This blog is the journey of Lorenc Consulting and Entertainment as we continue to encourage creativity and innovation by using the concepts of improv comedy in everyday life. Any kind of group or organization can benefit from our improv-based corporate training, focusing on team-building, hyper listening and communication skills, and thinking on your feet.

Fully committing to your daily interactions

by Toby Lorenc

I watched The Voice tonight on NBC and a few singers were having a difficult time at their auditions before their head-to-head competition with another singer. Time and time again, the coaches talked to them about committing to the part, committing to the song and committing to themselves that they had the talent to sing some very difficult songs.

 

When training for the improv stage, we talk about commitment.  It's a crucial element in everything we do in a scene.  If we are not fully committed to our characters, our reason for being on stage, or the story we're telling, the audience can tell.

 

Typically, we are not fully committed because of a lack of confidence. Of course, there are many reasons we may not be confident in something, but this hesitation shows and magnifies to the audience as we struggle through the scene we've set up, but haven't committed ourselves to the moment.

 

Sound familiar? Often times in life, people are seen (and probably rightly so) as lacking confidence when they don't commit to what they've "set up" or what they have to accomplish. Whether it's your beliefs, your physical presence, or who you are as a person, if you're not fully in it, you're audience (everyone around you) notices your hesitation and it can be a train wreck.  They start feeling your uncomfortableness and nervousness as you focus on the wrong things.

 

So, what are the wrong things? The negative.  The unknown.  As soon as we start focusing on what we don't know, our minds wander and we begin to picture "worst case scenarios" which distract us from the task at hand. We're suddenly not in the moment and it's obvious.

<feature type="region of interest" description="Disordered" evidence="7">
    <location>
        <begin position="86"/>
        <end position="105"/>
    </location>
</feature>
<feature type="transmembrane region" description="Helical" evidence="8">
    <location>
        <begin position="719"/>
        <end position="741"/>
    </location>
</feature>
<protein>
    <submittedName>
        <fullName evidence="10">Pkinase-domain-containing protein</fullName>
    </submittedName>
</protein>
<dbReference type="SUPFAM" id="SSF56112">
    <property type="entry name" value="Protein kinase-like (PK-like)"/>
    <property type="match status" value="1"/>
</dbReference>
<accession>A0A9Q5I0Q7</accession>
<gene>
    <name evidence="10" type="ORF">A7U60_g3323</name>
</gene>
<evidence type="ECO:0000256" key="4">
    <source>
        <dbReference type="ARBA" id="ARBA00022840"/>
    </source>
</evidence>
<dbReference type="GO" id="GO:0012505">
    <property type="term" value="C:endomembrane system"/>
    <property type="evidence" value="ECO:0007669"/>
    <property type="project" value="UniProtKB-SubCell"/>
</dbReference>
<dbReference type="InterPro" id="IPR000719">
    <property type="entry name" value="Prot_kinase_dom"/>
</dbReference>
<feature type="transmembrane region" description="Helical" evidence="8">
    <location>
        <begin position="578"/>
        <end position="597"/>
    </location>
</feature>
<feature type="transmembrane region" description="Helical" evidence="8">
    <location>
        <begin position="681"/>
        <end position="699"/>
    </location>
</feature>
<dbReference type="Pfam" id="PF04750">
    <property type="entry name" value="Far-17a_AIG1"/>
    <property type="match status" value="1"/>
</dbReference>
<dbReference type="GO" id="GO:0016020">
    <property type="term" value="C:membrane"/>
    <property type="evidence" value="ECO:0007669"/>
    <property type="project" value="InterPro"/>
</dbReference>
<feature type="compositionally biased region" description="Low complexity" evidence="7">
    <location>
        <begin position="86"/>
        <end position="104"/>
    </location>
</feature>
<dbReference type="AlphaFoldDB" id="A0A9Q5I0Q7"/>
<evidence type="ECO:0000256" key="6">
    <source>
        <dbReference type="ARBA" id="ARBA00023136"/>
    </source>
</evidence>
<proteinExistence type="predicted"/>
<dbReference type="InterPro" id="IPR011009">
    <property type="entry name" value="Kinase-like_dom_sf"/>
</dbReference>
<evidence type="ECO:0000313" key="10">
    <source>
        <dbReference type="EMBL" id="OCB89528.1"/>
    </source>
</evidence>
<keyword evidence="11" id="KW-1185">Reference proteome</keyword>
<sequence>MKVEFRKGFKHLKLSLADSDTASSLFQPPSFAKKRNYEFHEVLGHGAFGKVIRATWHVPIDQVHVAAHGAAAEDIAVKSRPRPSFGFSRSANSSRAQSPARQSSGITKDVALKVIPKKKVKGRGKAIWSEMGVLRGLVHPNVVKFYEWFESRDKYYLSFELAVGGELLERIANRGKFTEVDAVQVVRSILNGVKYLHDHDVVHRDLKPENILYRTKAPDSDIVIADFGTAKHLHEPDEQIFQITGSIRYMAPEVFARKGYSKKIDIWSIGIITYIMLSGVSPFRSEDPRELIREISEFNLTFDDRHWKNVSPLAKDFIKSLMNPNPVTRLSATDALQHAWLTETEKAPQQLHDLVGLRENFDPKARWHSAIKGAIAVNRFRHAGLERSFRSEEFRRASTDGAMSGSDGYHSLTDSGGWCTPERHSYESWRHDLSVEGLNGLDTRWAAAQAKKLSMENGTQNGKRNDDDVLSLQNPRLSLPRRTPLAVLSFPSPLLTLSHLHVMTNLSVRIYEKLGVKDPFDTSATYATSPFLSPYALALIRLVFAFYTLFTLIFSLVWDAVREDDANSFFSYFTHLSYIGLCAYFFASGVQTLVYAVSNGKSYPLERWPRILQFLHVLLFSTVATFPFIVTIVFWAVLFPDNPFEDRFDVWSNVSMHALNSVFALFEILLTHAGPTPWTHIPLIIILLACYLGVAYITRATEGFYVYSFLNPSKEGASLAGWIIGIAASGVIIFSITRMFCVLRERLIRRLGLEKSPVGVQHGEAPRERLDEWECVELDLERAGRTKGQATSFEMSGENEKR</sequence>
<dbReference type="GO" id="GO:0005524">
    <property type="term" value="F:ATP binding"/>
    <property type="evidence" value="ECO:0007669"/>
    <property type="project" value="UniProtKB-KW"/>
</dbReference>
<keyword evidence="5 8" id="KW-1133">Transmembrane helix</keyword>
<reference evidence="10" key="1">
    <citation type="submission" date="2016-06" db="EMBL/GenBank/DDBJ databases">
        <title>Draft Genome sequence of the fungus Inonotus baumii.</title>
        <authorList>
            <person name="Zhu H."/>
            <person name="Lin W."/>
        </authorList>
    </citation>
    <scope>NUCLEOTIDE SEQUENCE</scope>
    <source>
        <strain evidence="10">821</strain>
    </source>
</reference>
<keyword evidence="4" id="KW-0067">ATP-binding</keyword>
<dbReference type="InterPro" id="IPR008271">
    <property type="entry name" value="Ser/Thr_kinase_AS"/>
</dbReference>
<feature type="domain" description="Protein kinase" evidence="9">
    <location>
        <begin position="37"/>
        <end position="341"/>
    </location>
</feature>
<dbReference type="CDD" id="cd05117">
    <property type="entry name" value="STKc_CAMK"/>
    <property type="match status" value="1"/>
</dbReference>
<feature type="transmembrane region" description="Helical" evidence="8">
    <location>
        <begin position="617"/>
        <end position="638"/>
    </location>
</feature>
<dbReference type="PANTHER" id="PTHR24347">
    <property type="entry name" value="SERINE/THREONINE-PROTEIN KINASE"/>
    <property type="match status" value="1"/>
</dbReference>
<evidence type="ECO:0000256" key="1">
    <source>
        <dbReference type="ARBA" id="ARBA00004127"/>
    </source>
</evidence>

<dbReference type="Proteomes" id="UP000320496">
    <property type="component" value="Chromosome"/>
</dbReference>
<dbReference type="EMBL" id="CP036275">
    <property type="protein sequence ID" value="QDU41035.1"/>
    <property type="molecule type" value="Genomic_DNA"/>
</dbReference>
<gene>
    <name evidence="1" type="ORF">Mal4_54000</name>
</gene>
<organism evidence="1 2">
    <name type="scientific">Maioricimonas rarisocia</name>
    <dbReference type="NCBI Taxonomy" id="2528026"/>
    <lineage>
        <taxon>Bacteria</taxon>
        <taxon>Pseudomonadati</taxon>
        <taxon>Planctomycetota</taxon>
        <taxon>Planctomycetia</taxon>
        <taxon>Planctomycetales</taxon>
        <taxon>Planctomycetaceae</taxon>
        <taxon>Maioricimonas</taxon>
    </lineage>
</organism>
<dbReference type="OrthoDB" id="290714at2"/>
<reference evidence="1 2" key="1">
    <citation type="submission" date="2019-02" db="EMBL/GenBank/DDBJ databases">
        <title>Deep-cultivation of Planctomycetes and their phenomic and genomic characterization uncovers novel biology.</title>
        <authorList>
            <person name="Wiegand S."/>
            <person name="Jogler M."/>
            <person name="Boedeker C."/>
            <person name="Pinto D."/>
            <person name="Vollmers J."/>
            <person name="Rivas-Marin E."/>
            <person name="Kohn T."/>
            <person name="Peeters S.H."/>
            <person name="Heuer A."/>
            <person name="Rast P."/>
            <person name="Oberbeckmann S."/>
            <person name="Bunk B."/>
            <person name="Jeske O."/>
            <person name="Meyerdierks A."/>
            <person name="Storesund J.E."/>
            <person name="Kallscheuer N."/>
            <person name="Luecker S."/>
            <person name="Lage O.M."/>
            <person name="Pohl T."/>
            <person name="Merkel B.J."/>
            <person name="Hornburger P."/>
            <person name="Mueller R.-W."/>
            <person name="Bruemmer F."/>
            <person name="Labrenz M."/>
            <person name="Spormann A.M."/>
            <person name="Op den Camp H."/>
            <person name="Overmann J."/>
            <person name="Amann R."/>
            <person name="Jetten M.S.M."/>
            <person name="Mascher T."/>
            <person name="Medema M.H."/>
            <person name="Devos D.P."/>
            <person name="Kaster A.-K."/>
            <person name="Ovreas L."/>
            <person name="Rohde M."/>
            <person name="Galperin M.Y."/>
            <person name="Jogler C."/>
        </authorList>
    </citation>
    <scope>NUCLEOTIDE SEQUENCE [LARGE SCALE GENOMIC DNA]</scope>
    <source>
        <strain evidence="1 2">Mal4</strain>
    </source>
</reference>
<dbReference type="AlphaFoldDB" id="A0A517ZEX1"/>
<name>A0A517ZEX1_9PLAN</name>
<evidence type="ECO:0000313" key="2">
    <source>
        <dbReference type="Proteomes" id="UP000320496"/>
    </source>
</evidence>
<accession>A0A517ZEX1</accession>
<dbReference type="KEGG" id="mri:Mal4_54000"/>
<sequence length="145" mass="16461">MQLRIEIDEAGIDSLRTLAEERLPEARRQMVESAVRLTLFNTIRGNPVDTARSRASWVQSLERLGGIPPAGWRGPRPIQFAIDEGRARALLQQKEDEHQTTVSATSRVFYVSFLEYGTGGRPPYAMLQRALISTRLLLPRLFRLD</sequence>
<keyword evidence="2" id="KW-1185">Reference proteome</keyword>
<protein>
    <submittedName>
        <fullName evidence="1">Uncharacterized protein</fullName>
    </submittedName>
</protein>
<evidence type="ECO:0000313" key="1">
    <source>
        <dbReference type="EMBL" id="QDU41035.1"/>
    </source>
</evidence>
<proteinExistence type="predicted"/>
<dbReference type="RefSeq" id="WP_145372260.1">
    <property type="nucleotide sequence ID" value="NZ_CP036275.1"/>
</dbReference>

So what does this look like for you in everyday life? It means being present in the moment and doing everything intentionally to accomplish your goals. It means focusing on what you know, not what you don't know. Learning to speak positive thoughts to yourself and putting it all on the line, so that when you walk away you know you couldn't have done it any better.

 

Give yourself the opportunity to succeed instead of the excuses to fail. 

 


Life with the unhappy co-worker

by Toby Lorenc
Most of us don't have the luxury of choosing our co-workers. There are all types of people, personalities, emotions, and challenges that enter the workplace in the form of co-workers. Truth is, we all bring a good and bad mix to the environment.

So, how do we learn to deal with a difficult colleague?

I'll say it now - I don't have all the answers and I would be curious to hear your stories of how you've dealt with difficult people in the past.  However, I do have a few suggestions which come straight from the concepts of improv comedy.

Positivity: Personally, I think this is the most important. In improv comedy, we focus on being positive on stage. It's resisting the urge to fight, argue, put others down, and just have a bad attitude in general. Keep yourself and your comments positive. No one likes the constant whiner who's never happy about anything and your positive attitude will be noticed and appreciated by others.

Listening: It's easy to ignore someone who annoys you but take a moment to truly listen to what they're asking for, challenging, or proposing. Their ideas may surprise you, despite the way they choose to communicate them. Listen, observe, then wait...listen some more.

Encouragement: Take the high road and turn around with a compliment, even if you're being insulted. Yes, much easier said than done, but you'll gain respect with everyone around you. Look for the gifts and talents that person brings to the table, not the negative things.

Teamwork:
Whether you're on a direct team with a difficult person, or simply in the same organization, remember you're there to accomplish the same goal. Find ways to make others the hero! I guarantee you that everyone has something to add to your team, from skills to ideas. Find their passions and use them to mutually accomplish your goals.

Choose your battles: I had a boss who believed in this concept to the core. Some discussions and arguments simply are not worth wasting your energy. Some people just enjoy arguing with you and they're simply fighting just to watch you get frustrated. Don't waste your time - move on to the important things that are truly going to make a difference. 

Tell us your experiences dealing with others in your organization - we all learn best from experience!

Additional References:
15 Tips to Stay Positive in Negative Situations
How to Really Listen to Someone
"Yes, and" Business



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